writing large files quickly

Ivan Voras ivoras at __yahoo__.com_
Sat Jan 28 12:32:57 EST 2006

Jens Theisen wrote:

> cp bigfile bigfile2
> cat bigfile > bigfile3
> du bigfile*
> 8       bigfile2
> 1032    bigfile3
> So it's not consumings 0's. It's just doesn't store unwritten data. And I  

Very possibly cp "understands" sparse file and cat (doint what it's 
meant to do) doesn't :)

>>I read somewhere that it has a use in database software, but the only
>>thing I can imagine for this is when using heap queues
> That's an article about the heap efficient data structure. Was it your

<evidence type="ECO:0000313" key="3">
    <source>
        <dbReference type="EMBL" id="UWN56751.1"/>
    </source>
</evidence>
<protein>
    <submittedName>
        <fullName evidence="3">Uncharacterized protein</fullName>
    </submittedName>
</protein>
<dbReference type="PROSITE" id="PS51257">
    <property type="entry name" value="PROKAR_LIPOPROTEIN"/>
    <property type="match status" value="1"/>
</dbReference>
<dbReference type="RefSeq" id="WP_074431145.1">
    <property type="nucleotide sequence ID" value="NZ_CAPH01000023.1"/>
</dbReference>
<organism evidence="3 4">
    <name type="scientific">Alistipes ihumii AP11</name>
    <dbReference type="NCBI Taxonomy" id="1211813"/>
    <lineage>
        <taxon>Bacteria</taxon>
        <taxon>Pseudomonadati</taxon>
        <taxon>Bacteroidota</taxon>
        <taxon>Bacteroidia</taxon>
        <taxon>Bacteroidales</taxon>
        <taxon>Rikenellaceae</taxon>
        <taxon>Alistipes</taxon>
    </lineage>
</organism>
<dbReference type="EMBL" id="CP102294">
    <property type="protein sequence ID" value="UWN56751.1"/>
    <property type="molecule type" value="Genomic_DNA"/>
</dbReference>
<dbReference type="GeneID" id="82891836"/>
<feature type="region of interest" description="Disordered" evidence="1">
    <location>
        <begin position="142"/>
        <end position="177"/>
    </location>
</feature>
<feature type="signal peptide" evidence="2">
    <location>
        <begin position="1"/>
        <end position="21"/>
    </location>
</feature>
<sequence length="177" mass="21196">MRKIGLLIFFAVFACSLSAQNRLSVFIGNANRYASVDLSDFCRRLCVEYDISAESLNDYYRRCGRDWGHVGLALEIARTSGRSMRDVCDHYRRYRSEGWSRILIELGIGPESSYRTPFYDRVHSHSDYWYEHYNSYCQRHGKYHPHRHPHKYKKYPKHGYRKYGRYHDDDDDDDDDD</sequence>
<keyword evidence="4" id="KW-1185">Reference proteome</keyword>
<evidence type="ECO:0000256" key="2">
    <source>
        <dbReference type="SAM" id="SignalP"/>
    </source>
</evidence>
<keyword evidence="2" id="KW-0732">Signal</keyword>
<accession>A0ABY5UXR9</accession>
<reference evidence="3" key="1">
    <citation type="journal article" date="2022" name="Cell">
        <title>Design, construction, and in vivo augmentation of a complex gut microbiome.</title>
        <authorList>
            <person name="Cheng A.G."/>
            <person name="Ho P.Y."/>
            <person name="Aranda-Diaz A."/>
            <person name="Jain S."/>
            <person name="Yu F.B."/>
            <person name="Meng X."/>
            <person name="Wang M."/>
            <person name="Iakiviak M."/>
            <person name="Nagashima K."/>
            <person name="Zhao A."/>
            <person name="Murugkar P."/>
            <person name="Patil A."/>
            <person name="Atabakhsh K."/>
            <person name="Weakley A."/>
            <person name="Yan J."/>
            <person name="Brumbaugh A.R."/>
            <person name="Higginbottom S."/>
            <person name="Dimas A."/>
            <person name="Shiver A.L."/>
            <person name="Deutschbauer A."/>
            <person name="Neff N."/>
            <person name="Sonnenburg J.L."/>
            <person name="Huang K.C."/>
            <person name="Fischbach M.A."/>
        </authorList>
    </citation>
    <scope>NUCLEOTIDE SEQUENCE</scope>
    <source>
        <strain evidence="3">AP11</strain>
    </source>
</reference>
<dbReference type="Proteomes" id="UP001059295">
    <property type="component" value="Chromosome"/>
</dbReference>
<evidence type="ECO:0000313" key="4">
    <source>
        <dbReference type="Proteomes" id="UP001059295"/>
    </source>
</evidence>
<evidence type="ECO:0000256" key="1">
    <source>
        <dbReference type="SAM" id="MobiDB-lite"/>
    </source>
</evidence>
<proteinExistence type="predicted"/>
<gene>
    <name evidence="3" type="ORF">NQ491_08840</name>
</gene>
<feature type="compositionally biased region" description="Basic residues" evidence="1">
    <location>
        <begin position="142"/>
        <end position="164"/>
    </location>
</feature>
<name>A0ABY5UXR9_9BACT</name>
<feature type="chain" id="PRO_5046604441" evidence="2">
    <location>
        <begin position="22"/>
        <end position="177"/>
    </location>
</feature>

> intention to link this?

Yes. The idea is that in implementing such a structure, in which each 
level is 2^x (x="level" of the structure, and it's depentent on the 
number of entries the structure must hold) wide, most of blocks could 
exist and never be written to (i.e. they'd be "empty"). Using sparse 
files would save space :)

(It has nothing to do with python; I remembered the article so I linked 
to it; The sparse-file issue is useful only when implementing heaps 
directly on file or in mmaped file).

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